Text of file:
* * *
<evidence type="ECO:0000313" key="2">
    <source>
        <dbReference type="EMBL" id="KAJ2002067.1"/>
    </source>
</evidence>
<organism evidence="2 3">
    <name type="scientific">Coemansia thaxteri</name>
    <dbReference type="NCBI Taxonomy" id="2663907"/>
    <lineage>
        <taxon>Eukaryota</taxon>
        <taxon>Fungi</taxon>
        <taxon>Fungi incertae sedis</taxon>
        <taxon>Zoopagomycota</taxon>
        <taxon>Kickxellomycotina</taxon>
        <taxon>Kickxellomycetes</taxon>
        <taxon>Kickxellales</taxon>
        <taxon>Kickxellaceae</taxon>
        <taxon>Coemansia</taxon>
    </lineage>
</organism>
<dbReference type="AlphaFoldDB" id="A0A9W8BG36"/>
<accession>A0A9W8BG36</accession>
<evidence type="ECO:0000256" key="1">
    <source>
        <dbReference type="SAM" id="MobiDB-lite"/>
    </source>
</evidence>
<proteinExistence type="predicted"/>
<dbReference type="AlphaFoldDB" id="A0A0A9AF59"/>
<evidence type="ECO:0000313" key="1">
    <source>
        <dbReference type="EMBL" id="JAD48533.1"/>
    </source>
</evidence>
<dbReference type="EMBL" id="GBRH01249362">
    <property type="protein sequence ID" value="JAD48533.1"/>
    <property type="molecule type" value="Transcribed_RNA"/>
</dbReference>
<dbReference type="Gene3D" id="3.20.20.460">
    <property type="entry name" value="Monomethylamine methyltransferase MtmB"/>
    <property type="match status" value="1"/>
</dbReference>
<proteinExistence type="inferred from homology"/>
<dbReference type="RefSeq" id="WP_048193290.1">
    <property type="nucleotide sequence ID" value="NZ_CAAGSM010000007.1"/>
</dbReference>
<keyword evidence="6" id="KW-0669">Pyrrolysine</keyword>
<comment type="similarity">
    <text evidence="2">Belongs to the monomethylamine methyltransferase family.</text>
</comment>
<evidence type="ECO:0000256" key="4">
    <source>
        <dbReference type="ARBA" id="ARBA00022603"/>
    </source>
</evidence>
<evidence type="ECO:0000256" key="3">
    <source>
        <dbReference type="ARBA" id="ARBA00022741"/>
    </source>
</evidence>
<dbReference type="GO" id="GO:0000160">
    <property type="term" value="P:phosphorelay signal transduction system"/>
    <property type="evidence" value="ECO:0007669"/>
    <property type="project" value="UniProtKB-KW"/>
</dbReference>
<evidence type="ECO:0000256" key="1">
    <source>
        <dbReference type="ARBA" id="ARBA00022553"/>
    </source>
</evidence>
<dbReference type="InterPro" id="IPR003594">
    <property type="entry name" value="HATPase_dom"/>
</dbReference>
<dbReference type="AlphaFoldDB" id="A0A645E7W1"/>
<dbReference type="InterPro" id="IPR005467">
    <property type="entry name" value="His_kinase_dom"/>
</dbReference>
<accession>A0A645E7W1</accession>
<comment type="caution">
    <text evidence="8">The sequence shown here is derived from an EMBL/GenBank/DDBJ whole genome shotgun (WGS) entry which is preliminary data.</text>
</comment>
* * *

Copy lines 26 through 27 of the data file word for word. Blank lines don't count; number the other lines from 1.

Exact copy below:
    </source>
</evidence>